Photocatalytic foams can concomitantly overcome the disadvantages of slurry and immobilized photocatalysts in water treatment. However, foams have, so far, been restricted to nanoparticles grafting onto inert foam substrates, with the consequent risk of nanoparticle release into the environment. In this work, self-supporting, highly porous photocatalytic zinc oxide (ZnO) foams are produced using a combination of liquid templating and sintering for the first time. Systematic changes in sintering times and temperature affect the foams’ morphology and structure, in turn controlling their photocatalytic activity and stability. Sintering at 900 °C and decreasing sintering times from 20 to 6 h lead to a doubling in surface-area-to-volume ratio and a 30% increase in pore diameter, resulting in a near doubling of the overall quantum yield and degradation kinetics. However, photocorrosion and Zn leaching increase markedly for the shortest sintering time. Optimal sintering conditions at 900 °C for 12 h yield foams capable of effectively degrading the model micropollutant carbamazepine under UV irradiation with high stability, showing no performance decrease over five irradiation cycles corresponding to 20 h of use. This study paves the way to producing self-supporting, highly stable photocatalytic foams for the removal of organic micropollutants in water treatment.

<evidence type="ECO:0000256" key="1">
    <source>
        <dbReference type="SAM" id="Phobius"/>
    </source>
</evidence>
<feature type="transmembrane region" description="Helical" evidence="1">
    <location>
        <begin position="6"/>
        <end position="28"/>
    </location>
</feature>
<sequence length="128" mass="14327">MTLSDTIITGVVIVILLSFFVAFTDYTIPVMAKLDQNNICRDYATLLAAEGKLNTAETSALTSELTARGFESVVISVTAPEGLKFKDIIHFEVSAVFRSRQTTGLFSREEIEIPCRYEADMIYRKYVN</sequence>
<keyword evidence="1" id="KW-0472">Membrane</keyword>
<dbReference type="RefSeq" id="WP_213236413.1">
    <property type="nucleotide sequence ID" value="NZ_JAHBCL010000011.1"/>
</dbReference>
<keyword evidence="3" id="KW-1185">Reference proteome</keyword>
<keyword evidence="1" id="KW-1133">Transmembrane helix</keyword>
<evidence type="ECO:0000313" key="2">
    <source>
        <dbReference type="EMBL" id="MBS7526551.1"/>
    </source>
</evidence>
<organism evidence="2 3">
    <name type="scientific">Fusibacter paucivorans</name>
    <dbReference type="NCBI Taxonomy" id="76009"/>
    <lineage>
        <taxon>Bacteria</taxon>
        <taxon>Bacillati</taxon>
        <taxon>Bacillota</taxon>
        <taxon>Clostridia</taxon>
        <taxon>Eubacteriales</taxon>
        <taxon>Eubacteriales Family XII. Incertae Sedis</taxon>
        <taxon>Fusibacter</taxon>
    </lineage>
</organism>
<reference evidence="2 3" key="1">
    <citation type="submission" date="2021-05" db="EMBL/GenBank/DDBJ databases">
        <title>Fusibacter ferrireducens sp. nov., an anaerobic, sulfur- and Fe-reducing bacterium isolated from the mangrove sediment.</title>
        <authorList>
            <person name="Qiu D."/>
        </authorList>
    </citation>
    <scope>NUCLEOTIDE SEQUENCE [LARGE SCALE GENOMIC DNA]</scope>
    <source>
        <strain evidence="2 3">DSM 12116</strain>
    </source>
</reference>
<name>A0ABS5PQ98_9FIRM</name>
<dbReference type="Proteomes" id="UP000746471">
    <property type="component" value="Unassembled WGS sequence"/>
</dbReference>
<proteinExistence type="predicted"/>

Original languageEnglish
Article number2000208
Number of pages10
JournalAdvanced Sustainable Systems
Issue number5
Publication statusPublished - 12 Mar 2021

Bibliographical note

Funding Information:
The authors acknowledge EPSRC for funding support (Grant No. EP/P031382/1). The authors acknowledge the Material and Chemical Characterisation Facility at the University of Bath. The authors are thankful to James Andy Milton and the National Oceanography Centre Southampton at the University of Southampton for the Inductively Coupled Plasma Mass Spectrometry (ICP-MS) analysis. The authors acknowledge Dr. Daniel F. Segura for artwork support. All data produced during this research are available from the University of Bath open access data archive at https://doi.org/10.15125/BATH-00799.

Publisher Copyright:
© 2021 The Authors. Advanced Sustainable Systems published by Wiley-VCH GmbH


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